In Haiti, elections generally arouse less passion than carnival. Here’s why

Opening day of the Carnaval des Fleurs 2014. Photo: Rashmee Roshan Lall

Opening day of the Carnaval des Fleurs 2014. Photo: Rashmee Roshan Lall

Speaking of circuses, the supposed focus on elections practically evaporated, like so many insubstantial puffs of vapour, this carnival week in the Haitian capital. Almost sotto voce, the communications minister started to hint at the worst-kept secret of them all – ie that Haiti’s long-overdue elections will probably not be held on October 26.

So what happens next? Same old, same old.

Inchoate political demonstrations of various sorts are likely to continue. But they’re unlikely to arouse the sort of passion, say, of carnival. Here’s why, according to a report, “Escaping the Crisis Trap: New Options for Haiti,” produced by the Legatum Institute and the Institute for State Effectiveness.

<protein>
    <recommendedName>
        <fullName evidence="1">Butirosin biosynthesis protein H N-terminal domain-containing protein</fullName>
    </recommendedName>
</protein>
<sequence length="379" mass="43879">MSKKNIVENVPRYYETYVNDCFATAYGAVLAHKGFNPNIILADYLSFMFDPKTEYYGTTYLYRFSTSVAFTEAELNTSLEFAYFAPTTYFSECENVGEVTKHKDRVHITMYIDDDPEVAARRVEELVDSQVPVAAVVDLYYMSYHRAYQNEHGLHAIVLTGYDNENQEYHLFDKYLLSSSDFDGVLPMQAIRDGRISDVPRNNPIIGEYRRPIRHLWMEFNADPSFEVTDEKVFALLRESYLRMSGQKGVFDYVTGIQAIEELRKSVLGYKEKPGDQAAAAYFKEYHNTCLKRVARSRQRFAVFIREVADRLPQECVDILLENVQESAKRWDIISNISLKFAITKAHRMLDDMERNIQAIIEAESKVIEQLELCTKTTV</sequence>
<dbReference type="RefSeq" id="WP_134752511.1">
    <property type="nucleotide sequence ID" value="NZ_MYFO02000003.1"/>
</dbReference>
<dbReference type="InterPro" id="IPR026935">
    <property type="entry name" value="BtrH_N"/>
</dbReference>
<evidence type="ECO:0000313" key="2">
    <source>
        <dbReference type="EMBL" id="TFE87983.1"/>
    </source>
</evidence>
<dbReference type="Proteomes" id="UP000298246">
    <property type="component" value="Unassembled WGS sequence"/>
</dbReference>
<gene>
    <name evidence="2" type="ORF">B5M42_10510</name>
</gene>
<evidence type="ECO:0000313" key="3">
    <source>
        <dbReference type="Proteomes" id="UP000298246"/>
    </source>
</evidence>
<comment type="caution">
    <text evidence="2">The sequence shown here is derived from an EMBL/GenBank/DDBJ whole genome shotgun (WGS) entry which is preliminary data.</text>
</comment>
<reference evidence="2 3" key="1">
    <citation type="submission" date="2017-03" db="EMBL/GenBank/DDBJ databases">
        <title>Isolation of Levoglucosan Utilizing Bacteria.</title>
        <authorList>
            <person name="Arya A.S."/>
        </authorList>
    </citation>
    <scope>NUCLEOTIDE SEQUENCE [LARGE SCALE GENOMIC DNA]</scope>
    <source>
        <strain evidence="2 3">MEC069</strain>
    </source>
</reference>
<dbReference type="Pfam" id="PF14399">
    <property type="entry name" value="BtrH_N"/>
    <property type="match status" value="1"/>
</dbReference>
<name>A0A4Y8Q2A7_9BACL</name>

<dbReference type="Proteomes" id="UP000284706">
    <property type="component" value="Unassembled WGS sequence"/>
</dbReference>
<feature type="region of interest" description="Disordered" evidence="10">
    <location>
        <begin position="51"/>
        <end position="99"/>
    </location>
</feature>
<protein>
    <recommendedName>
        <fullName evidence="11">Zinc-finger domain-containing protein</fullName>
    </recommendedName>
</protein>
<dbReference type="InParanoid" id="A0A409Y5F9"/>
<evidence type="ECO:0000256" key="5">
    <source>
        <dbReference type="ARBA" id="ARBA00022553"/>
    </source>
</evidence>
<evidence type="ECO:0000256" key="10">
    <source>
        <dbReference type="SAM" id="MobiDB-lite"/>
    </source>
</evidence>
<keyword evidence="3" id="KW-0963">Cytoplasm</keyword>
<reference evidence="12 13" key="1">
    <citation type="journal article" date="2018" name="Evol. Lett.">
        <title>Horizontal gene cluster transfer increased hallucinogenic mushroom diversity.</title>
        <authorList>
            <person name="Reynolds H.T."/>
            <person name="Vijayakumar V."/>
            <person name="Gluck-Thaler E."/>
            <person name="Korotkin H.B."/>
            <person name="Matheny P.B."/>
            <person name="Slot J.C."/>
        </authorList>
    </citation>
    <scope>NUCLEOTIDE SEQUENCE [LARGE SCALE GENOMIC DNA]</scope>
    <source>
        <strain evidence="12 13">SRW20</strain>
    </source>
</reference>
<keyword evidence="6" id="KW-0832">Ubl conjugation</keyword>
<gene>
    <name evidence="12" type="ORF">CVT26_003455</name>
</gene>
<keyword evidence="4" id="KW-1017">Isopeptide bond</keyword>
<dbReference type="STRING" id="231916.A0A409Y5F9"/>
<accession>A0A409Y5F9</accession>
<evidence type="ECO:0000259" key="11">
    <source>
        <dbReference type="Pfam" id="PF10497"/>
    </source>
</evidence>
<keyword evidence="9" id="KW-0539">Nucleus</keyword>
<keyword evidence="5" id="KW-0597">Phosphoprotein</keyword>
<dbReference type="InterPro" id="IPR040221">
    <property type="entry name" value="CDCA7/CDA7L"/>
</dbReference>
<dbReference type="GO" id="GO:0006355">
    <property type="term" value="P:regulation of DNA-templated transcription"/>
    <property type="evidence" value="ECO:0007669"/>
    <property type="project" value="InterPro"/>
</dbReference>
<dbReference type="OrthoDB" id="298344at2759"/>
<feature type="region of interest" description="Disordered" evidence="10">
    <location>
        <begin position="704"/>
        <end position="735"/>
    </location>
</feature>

It says, “…political office has always been the main and often only means of upward mobility. Incumbents resort to any means to secure their inherently precarious political positions — including violence. A narrow, kleptocratic elite has captured key positions in government agencies and civil society organizations. As a result, neither represents nor caters to the interests of the majority of the country: the poor. Few Haitians see elections as having any effect on their lives.”

Not so circuses. For many Haitians, they can at least be expected to have a temporary ameliorating effect: high spirits and the sweet balm of forgetfulness.

(Tomorrow: The petty politics and small economics of carnivals, circuses & suchlike)